- Longer life span People aren't dying as early or as often. Health care advances, better personal care and even all those seat belts and air bags are postponing the inevitable and reducing premature deaths. For 25- to 44-year-olds, the death rate dropped from just under 178 per 100,000 in 1996 to just under 162 in 2004 -- a 10% drop in less than a decade.
- Corporate efficiency Automation advancements have made insurance companies more efficient and flexible, and have improved risk assignment and investment management. Corporate-speak translated: fewer premium dollars go to overhead.
- Competition The Web has increased transparency, driven prices down and made it easier for customers to price-shop. Term life insurance is simple enough that you can really shop and buy online. Portals such as
Insweband einsurance.comoffer dozens of competitive quotes.
- Flesh out coverage. Premiums may have gone down, but living costs, especially those of families with children, haven't. Surviving spouses and families need health care, and that certainly isn't getting cheaper. Ditto for college. What about dependents' years prior to Social Security and Medicare eligibility? Studies show that while three in four families have life insurance, most don't have enough coverage. For $50 a month, and perhaps under $30 a month if a "preferred" risk, a 40-year-old male can now get $500,000 in coverage. Not bad.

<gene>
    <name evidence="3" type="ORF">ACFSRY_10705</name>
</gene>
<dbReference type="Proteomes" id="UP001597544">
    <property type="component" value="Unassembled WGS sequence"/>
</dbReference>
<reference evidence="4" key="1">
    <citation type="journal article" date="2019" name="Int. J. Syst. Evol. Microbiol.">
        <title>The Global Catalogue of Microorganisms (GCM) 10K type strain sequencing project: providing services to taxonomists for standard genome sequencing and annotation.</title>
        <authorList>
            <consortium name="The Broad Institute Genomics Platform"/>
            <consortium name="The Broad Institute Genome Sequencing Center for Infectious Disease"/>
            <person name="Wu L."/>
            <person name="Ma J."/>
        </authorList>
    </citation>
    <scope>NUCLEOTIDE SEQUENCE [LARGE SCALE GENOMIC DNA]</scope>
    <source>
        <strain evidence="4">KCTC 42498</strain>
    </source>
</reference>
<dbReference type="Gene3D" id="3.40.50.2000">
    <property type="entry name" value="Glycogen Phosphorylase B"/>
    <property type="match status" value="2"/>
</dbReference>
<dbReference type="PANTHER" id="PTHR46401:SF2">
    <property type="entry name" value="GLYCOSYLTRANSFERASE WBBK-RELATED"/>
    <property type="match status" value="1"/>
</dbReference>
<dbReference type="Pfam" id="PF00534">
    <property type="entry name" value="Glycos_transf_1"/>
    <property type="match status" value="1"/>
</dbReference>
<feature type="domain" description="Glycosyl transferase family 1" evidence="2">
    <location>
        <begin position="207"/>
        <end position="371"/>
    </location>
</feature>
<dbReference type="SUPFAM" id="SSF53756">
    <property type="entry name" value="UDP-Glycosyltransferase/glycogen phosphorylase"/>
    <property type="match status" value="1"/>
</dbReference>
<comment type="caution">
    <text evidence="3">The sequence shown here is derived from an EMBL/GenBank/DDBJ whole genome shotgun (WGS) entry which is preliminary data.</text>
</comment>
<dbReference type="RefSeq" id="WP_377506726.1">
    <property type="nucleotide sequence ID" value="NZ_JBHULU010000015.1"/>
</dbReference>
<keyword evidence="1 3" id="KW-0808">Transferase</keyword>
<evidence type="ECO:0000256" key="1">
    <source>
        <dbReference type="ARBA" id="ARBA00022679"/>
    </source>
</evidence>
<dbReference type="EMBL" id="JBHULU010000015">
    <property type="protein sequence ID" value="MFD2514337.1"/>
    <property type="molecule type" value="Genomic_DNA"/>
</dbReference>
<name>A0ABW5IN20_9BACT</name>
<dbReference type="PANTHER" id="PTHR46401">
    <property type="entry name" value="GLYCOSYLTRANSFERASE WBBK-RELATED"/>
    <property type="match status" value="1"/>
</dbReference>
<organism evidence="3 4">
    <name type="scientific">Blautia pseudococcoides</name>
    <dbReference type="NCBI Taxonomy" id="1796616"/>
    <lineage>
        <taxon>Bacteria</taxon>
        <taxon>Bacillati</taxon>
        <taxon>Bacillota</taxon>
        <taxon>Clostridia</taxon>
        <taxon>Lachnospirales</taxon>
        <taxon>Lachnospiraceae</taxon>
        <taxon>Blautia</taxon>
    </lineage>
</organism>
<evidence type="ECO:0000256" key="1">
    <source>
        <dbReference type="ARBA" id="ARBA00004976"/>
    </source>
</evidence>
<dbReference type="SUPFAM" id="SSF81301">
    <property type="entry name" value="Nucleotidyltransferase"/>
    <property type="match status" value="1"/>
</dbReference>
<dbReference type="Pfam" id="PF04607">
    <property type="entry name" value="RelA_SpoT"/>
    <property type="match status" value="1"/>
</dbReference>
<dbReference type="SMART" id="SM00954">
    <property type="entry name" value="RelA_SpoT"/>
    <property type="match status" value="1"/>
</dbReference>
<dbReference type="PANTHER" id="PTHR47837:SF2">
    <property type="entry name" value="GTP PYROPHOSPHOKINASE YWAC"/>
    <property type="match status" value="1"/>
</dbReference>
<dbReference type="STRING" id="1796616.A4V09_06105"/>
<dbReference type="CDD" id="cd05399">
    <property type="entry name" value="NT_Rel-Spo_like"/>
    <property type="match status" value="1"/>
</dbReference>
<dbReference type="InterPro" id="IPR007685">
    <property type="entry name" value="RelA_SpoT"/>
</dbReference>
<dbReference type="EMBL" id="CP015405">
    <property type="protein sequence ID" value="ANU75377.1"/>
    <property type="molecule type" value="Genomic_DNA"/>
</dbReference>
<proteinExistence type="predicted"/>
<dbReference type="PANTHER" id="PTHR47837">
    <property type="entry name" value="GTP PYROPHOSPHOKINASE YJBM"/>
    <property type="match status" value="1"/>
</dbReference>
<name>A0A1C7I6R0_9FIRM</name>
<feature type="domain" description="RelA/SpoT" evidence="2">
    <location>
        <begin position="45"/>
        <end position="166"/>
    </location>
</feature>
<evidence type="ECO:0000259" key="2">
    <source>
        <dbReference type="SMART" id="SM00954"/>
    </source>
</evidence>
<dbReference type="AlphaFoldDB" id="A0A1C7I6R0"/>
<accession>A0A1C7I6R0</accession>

- Re-evaluate your policies. You thought you were so smart buying that 20-year level term policy, with constant payments through the period. Although the later years are the better deal, you might find still better rates in a new policy. And if you're buying a new policy, consider buying shorter terms to take advantage of further reductions.
- Redirect coverage. Your life -- and the income you generate -- is important. But perhaps your insurance dollars are better spent on disability or additional health coverage, which are several times more likely to actually be needed. Or maybe you can buy a cheaper policy and plunk the difference into your IRA or 401(k).